Wenonah spirit ii royalex canoe

Wenonah spirit ii royalex canoe
Bill and Gail O’Neal paddling in the Boundary Waters Canoe Area Wilderness in Northern Minnesota. Courtesy of Tetra

Review by Darren Bush

Photos by Aaron Black-Schmidt

The Spirit II has been around for over 30 years with no change to the actual shape of the boat. The reason is simple: If it performs, don’t mess with it. Over 10,000 Spirit IIs have been built since 1988.

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Some may ask what happened to the Spirit I. Simple. The Spirit of Wenonah was the first canoe Mike Cichanowski, and was built in his garage. The Wenonah 17 carried the brand into their modern lineup of over twenty tandem canoes.

We tested the Kevlar Ultralight model, because why wouldn’t we? Most Spirit IIs are built for lake country, and no one I know ever said, “My canoe’s too light, can you add ten pounds or so?”

The construction is meticulous. Because the canoe has no pigmented gelcoat, you can see every layer in the construction by holding it up to the light. A diamond-shaped core with hand-fitted ribs makes for an extremely stiff boat. Vacuum bagging provides for a consistent finish throughout.

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The Spirit II comes standard with bucket seats. The bucket vs. woven seat debate is one easily decided: sit in one, and decide what you like. The bow seat is on a slider with a quick release clamp so you can easily adjust your trim while underway, should the wind change. Yoke is a standard ash yoke, that is useful for carries, but it really calls for yoke pads. Otherwise, like most canoes, it is painful to carry on long carries. Going from the car to the dock? No big deal, it works fine, but if you’re tripping, invest in yoke pads.

The Spirit II paddles beautifully. Sure, it’s not as fast as the Wenonah Escape (17’6”) or the Minnesota II (18’6”), but it feels snappy and accelerates easily, even with a week’s supply of equipage. It felt like one of the fastest canoes in the bunch, and along with the Cronje, consistently pulled ahead slightly if we increased the pace of the group.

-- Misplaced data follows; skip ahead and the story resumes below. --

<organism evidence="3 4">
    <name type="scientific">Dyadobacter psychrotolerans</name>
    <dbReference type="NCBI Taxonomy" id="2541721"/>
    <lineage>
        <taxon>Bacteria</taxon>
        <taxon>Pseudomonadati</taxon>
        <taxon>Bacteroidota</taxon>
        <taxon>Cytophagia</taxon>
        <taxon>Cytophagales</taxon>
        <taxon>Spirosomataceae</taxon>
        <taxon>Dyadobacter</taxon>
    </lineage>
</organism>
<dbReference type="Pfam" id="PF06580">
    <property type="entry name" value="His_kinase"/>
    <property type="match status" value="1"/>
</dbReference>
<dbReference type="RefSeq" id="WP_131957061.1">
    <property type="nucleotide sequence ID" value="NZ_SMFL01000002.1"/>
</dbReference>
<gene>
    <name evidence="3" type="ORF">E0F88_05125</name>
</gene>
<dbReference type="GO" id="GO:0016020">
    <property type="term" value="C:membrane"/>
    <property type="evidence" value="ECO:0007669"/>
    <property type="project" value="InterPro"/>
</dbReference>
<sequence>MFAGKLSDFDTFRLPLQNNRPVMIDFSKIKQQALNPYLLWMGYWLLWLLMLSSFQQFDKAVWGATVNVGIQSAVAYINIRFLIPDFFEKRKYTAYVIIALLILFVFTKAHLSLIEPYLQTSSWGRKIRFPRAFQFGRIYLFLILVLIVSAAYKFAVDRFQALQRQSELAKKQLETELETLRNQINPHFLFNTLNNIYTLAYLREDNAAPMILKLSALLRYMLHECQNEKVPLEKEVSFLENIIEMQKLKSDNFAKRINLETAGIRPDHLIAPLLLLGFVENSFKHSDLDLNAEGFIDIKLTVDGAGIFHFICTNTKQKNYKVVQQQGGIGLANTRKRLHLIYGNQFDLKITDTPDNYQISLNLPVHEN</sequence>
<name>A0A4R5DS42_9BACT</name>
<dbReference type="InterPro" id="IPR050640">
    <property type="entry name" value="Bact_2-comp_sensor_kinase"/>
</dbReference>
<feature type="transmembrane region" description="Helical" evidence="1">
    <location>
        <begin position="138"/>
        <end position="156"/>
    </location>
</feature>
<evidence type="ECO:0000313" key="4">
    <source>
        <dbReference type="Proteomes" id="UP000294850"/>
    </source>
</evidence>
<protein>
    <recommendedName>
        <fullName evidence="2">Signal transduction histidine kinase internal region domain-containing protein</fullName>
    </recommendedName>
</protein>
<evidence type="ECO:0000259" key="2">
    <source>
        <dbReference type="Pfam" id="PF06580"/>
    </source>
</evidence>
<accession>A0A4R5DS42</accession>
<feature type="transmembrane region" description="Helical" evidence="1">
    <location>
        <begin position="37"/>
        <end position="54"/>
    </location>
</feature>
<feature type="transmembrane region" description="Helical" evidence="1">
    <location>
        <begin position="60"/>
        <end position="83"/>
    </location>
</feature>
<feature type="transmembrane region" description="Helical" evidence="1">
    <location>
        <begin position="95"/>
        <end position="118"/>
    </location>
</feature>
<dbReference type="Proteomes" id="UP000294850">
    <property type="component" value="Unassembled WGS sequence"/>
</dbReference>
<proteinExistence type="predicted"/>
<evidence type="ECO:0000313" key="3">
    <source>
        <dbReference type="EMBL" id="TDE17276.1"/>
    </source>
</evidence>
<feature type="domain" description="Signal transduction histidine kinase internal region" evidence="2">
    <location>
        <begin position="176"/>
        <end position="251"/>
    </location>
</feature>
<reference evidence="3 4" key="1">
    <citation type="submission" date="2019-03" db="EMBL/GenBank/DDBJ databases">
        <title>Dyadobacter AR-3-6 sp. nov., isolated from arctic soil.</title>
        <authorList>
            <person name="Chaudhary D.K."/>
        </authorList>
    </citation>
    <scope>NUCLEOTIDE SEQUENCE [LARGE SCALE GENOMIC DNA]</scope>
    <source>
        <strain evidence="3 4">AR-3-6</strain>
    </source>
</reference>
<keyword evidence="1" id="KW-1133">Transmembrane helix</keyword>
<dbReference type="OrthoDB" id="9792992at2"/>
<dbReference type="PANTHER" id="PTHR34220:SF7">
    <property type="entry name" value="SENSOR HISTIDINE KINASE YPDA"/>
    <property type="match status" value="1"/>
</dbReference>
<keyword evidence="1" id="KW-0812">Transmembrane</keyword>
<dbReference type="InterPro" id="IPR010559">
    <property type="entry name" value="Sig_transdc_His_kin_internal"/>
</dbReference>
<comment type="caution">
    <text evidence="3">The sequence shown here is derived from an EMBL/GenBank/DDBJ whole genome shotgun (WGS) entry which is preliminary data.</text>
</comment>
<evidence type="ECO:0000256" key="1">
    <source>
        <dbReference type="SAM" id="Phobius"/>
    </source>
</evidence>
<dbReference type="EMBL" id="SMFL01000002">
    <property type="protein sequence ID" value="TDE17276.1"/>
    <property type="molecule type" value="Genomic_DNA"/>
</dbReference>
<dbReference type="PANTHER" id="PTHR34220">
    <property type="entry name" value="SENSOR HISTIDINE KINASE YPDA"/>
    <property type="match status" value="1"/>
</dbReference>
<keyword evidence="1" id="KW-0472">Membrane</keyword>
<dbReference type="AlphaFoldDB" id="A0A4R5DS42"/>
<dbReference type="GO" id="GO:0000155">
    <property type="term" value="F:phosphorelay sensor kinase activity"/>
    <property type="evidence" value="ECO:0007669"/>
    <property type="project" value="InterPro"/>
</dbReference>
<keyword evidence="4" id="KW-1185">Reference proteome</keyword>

It has minimal rocker, and tracks wonderfully and has a nice glide. Empty, it’s still stable enough for casual paddling. Loaded, you can tap dance on the end caps. The Spirit II we tested had a foot brace for the stern paddler, effectively providing a way to transfer more power from the paddler to the hull— a very nice option.

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What would I change? If it were my boat, I’d probably order it with cane seats, which is an option. It adds a few ounces, but I doubt you’d notice it. I’d also go for black anodized gunwales. They look nice with the yellowish Kevlar, and are available for another $100. If you want a stronger boat and if you’re willing to pay a little more, wood gunwales are available. Wenonah builds the inside of the gunwale right into the hull while it is still in the mold. It’s literally fused with the hull and therefore stronger than aluminum.

Length: 17′ | Width: 36″ | Weight: 42lbs. | Depth: 14″ | Price: $2,799.00

CLICK A BOAT BELOW TO READ REVIEW Wenonah Spirit II Nova Craft Cronje Northstar Northwind 17 Swift Keewaydin 17 Souris River Quetico 17

The article was originally published on Canoe & Kayak

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